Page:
Sport & Racing

MG Rover race dream ran up debt of £48m

By Chris Morley, Evening Mail

MG ROVER’S attempts to break into the glamour world of racing succeeded in selling fewer than ten cars – and clocked up £48 million debts.

The Phoenix Four’s bid to create a “halo effect” to boost the image of the group proved a hugely expensive flop, selling cars at £80,000 – when they would have needed double that to come in at a profit because of the hi-tech materials used.

The full disaster of Longbridge-based MG Rover Sport and Racing venture was exposed to creditors at a meeting at Birmingham’s Hilton Metropole yesterday.

Out of the £48.2 million owed when the subsidiary crashed into administration in April, £41.2 million was owed to the parent company, mainly in pension payments.

Virtually nothing has been left with which to pay the 200-plus companies saddled with unpaid bills.

Joint administrator Steven Pearson told the Evening Mail: “The reality is when you divide anything by £50 million, you don’t get very much.

“We hope to preserve a few jobs and do a sale of the business, but I would not expect there to be anything except a few pence in the pound for creditors.”

Sixty interested parties had inquired about the business but only three serious contenders were left in discussions, he revealed. A sale would go through in a month when checks had been carried out on finances.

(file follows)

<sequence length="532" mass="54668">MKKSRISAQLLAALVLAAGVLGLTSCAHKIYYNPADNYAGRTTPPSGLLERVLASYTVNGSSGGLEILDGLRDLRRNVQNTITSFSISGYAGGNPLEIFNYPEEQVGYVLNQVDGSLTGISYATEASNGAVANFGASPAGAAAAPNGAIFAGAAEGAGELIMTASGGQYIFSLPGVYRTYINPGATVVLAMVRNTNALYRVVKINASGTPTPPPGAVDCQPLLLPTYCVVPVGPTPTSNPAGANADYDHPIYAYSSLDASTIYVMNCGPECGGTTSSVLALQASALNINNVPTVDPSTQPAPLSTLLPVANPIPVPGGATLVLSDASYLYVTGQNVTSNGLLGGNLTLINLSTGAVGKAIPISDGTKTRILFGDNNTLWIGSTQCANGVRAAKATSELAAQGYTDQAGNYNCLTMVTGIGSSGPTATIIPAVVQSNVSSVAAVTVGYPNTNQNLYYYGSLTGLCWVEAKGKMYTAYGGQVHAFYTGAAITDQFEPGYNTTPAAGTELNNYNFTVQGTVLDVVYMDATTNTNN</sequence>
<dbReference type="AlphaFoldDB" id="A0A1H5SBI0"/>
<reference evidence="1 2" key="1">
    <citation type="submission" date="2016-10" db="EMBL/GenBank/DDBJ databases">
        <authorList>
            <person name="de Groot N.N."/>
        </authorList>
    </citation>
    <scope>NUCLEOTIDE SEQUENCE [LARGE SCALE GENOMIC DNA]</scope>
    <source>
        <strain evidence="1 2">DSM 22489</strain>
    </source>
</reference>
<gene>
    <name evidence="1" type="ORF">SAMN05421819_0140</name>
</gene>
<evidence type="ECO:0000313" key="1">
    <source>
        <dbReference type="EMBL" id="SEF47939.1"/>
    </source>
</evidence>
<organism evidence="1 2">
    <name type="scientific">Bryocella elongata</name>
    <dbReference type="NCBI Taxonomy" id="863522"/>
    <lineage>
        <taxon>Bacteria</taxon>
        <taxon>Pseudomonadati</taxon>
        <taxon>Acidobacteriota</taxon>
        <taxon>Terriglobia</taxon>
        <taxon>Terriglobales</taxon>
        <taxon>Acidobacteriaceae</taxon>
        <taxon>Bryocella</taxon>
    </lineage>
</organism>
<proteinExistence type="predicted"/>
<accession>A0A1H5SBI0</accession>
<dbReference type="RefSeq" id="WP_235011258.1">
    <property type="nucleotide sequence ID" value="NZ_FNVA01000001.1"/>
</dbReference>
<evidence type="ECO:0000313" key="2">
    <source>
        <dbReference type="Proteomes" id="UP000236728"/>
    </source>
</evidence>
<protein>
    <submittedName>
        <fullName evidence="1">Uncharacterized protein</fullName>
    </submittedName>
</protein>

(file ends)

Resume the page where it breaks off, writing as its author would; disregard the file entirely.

Mr Pearson said the operation had been set up by MG Rover to ape bigger car makers who had loss-making supercars in their range.

But the Birmingham attempt had been beset with problems and Mr Pearson said that sales “were politely described as disappointing”.

Finally launched for sale in September, the powerful V8 Mustang-engined MG SV sports car was not a hit in a highly competitive market. Fewer than ten were bought as the firm fought in a market range containing the likes of prestige Aston Martin.

Mr Pearson said the image was also dented by revelations from Mr Bean funnyman Rowan Atkinson that the car continually broke down as he test-drove it for a motoring magazine. The car’s body was made from highly advanced carbon fibre which could have cost up to £30,000 alone. “Arguably, the car should have been sold at £150,000 not £80,000,” added Mr Pearson.

The antics of the racing division were criticised this week by design guru Peter Stevens, who criticised John Towers and his directors for running the group like a “corner shop”. He claimed money was lavished in attending glitzy racing meetings such as Le Mans.

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